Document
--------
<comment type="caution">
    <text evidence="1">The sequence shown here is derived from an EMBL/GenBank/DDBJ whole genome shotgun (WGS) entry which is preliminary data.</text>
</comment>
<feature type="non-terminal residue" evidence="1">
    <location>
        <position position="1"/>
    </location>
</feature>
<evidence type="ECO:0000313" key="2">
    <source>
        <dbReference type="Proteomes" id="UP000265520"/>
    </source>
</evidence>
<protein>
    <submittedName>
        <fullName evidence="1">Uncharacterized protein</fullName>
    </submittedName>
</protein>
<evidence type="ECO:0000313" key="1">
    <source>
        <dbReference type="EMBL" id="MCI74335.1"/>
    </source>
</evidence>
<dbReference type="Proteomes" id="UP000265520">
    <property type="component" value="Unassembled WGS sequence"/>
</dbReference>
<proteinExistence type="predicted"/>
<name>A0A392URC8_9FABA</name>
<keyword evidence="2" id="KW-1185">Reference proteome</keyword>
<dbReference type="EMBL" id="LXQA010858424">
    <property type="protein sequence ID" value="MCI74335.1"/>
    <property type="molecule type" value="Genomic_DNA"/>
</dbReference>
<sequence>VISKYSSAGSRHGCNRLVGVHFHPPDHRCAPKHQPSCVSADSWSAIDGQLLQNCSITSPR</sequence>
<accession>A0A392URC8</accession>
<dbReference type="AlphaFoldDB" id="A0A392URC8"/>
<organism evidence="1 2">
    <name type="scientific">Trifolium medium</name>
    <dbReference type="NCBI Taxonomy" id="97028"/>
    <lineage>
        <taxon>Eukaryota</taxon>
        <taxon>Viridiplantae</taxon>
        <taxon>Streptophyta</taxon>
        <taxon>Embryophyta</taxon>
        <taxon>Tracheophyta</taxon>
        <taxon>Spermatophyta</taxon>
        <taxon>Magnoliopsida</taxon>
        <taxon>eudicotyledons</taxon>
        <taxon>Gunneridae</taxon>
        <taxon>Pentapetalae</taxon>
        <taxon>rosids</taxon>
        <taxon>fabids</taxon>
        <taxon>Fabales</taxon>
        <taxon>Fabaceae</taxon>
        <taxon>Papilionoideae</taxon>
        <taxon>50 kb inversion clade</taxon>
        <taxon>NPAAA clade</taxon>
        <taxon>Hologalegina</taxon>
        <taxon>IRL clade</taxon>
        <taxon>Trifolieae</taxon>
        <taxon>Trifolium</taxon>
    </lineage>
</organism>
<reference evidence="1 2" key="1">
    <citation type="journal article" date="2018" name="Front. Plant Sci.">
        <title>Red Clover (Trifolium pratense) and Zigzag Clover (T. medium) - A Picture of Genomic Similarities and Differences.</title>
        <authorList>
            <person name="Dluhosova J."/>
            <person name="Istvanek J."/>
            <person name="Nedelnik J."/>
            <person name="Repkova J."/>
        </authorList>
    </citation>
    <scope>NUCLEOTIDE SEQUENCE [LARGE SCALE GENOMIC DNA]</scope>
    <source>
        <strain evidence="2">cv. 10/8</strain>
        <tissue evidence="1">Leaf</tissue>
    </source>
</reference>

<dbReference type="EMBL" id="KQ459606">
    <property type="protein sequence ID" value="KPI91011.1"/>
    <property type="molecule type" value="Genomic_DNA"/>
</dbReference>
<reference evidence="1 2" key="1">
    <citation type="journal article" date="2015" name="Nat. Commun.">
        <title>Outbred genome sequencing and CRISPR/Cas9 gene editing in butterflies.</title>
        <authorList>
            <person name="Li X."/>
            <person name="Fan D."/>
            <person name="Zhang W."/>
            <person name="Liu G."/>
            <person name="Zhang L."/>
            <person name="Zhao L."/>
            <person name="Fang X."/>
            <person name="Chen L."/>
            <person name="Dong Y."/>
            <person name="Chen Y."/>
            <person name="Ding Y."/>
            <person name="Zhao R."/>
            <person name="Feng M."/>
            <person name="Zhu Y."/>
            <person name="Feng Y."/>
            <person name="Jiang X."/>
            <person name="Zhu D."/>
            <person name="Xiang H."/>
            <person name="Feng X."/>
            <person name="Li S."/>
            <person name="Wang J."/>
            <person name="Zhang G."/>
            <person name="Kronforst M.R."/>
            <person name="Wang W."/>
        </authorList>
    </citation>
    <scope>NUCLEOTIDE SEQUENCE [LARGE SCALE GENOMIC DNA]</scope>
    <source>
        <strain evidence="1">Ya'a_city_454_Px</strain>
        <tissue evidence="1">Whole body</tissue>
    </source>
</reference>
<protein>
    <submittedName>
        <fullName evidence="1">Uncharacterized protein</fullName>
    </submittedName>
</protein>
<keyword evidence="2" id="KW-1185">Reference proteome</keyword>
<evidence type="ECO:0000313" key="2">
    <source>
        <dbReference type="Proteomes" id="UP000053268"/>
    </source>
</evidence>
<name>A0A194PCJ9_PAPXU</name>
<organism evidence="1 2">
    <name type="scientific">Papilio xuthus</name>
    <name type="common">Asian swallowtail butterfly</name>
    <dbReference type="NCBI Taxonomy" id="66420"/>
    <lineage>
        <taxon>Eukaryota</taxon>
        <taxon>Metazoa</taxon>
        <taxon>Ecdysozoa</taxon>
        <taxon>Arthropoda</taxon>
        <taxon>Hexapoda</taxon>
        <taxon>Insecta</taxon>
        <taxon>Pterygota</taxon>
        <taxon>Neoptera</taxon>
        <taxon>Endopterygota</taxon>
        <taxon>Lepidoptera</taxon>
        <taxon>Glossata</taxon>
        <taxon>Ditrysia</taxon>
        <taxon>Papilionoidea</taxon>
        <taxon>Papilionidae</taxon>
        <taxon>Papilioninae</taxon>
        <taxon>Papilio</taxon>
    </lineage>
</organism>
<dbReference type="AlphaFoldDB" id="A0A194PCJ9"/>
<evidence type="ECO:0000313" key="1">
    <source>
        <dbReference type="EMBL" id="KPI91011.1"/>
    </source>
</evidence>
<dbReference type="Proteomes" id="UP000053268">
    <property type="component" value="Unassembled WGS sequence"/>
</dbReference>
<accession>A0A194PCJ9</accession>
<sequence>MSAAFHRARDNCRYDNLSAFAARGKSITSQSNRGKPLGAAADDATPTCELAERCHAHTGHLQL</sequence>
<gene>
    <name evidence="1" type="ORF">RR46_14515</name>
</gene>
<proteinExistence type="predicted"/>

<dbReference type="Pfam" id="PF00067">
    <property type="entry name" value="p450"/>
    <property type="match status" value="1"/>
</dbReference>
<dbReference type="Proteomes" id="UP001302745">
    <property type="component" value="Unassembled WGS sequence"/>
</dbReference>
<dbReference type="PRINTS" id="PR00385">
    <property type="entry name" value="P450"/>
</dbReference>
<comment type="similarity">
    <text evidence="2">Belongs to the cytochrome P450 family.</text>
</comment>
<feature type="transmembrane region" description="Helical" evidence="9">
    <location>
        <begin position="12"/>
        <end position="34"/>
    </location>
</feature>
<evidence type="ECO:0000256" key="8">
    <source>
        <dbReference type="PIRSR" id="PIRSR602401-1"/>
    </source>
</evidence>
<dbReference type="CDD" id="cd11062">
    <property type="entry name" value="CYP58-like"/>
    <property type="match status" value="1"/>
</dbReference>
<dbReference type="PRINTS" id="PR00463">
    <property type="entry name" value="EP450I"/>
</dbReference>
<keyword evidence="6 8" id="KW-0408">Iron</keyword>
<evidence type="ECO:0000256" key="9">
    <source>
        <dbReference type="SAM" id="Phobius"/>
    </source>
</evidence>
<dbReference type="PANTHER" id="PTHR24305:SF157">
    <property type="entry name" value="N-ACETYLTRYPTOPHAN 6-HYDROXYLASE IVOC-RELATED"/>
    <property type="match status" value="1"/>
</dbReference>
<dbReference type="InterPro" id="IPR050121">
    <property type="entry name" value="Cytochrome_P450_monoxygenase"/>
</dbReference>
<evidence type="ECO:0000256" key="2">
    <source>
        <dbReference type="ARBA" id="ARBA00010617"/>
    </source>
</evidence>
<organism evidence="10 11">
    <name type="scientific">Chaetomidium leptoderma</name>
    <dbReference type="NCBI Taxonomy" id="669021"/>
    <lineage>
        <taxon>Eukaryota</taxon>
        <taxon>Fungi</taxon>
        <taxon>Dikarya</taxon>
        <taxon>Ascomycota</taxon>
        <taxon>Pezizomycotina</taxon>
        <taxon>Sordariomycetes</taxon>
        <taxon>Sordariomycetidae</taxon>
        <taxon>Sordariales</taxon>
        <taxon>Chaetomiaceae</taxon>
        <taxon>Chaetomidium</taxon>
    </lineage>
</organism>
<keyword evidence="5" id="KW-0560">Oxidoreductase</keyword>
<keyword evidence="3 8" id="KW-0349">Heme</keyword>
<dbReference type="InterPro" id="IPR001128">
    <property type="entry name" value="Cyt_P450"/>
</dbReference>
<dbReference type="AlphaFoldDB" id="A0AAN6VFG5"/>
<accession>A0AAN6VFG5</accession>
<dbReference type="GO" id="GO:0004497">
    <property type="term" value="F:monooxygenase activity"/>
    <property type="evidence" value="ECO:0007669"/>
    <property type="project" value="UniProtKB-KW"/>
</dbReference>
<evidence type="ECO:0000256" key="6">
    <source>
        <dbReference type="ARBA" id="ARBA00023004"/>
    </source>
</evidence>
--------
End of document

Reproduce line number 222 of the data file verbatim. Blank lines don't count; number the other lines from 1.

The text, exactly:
    <lineage>